Over 61 activists were indicted in the charges which vastly overreach state authority and criminalize political speech, including a protest observer; they face up to 20 years in prison. Three bail fund organizers were charged additionally with money laundering, and five individuals face state-level domestic terrorism charges, for alleged destruction or defacing of public property in order to further a political movement. To use RICO, a statute aimed at prosecuting mafiosi and organized crime syndicates, criminalizing opposition to the construction of Cop City is to engage in lawfare, chilling political activism and free speech to force this horrendous construction through. But Defend The Atlanta Forest, or DTAF, who the Attorney General’s Office of Georgia spent twenty-five pages disparaging in the indictment, has a saying: “Cop City will never be built.”
The indictment is objectively unprecedented and, in my view, horrifying to read about. One of the most offensive statements in the document is the insinuation that the so-called ‘criminal conspiracy’ against the police began on May 25, 2020, the day of George Floyd’s murder in Minneapolis which sparked mass protests against police brutality throughout the summer. The indictment refers to DTAF’s “anarchist ideals,” including the utilization of mutual aid and bail funds, advocacy for collectivist ideas, and even the creation of community zines as all overt actions in furtherance of the criminal enterprise to oppose Cop City. Other elements of the indictment’s criminalization of free speech, protest, and free assembly include charging individuals for peacefully occupying the Weelaunee forest to oppose construction, financial reimbursements for food or protest supplies, and relatively innocent acts like distributing literature and scrawling ACAB in chalk on the sidewalk.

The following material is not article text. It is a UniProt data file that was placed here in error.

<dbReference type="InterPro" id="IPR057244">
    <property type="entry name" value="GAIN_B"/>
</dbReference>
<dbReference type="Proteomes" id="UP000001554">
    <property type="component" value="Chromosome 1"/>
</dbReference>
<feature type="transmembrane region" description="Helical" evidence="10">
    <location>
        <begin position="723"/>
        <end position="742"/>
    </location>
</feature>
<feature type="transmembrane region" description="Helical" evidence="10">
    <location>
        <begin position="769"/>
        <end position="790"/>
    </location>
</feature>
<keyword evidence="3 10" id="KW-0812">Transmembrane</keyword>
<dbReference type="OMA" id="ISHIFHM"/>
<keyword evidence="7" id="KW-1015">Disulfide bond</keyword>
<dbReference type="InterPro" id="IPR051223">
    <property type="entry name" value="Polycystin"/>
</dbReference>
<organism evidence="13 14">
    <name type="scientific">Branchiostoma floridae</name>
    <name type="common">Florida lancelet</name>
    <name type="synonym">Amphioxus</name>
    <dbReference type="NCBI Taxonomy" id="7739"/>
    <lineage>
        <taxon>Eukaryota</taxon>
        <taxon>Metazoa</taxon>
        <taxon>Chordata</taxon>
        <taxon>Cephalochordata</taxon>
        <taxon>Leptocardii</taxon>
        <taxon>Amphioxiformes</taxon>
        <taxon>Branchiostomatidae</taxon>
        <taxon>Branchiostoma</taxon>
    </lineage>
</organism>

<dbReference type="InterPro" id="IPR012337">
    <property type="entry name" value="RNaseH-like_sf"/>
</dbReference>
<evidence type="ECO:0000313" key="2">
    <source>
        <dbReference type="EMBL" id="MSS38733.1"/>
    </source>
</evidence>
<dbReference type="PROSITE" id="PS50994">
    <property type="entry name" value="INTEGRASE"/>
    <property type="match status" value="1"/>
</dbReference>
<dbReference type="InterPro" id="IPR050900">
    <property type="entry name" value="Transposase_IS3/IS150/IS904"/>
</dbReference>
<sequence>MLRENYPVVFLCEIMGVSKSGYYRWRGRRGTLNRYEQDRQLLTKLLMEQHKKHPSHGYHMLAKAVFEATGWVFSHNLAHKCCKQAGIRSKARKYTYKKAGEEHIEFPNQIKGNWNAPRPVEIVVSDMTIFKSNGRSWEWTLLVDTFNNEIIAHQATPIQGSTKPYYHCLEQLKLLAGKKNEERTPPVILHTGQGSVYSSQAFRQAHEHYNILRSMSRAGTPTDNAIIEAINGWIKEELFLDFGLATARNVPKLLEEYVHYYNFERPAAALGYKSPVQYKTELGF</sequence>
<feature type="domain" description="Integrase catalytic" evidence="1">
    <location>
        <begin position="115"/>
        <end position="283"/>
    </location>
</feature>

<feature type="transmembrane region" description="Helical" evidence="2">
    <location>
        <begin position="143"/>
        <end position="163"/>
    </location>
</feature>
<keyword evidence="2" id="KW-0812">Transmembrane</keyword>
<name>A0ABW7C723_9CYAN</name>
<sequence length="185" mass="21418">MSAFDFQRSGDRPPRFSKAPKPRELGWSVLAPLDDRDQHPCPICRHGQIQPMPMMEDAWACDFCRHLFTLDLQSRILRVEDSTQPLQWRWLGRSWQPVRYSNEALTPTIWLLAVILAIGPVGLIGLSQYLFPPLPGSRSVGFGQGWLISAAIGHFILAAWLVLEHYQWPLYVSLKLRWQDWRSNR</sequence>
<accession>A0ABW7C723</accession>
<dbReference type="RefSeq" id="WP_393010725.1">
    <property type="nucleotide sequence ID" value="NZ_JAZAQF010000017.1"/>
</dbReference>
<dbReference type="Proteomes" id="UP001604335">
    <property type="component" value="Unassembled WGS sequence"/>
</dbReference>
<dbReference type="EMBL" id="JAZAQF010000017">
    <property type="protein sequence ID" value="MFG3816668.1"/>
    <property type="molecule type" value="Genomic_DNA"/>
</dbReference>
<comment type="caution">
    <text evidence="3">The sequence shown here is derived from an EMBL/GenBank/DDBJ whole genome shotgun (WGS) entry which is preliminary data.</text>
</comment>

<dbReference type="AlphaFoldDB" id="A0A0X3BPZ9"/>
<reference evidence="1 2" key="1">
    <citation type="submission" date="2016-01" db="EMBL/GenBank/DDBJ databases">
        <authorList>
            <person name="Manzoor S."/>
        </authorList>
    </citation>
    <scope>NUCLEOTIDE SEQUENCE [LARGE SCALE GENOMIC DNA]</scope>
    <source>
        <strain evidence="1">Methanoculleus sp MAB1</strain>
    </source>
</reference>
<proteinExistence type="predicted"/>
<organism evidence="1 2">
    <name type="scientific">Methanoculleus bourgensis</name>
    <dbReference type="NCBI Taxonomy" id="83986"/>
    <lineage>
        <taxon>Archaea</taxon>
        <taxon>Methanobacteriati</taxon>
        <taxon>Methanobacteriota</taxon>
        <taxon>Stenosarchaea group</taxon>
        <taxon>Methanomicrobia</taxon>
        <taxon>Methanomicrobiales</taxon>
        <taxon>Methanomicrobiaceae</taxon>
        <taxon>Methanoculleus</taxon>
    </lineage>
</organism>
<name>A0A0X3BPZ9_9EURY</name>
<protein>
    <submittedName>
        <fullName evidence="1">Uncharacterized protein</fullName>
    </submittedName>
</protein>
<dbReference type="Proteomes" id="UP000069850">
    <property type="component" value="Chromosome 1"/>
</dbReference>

The message of these charges is clear: you are not permitted to express dissent. You are not permitted to oppose the violent criminalization, incarceration, and brutalization of your communities that comes at the hands of the State, the legal system, and the police. If you’re upset about a governmental policy and want to express your dissent peacefully and through democratic means, the State will respond with the full force of the law against you and your compatriots. The city of Atlanta, the State of Georgia, and the whole of the United States should be ashamed of this clear abuse of power and constitutional violation in the form of these indictments. But instead of reacting appropriately, instead of calling for accountability, justice, and the ability of Atlantans to express their right to self-expression and governance, some cities have taken the polar opposite approach. Baltimore has decided to fund a 330 million dollar “tactical village” for Police and Fire to train for urban warfare, and more cities are following suit. To stop Cop City, to stop this abuse against protestors and the First Amendment,will require pressure from across the country against the City of Atlanta, the Georgia Attorney General Office, and the Atlanta Police Department. With sustained occupation of the forest and defense of those criminalized by the state, Cop City will never be built.
The opinions expressed within this piece represent the views of the author alone and do not necessarily reflect the views of The Jefferson Independent.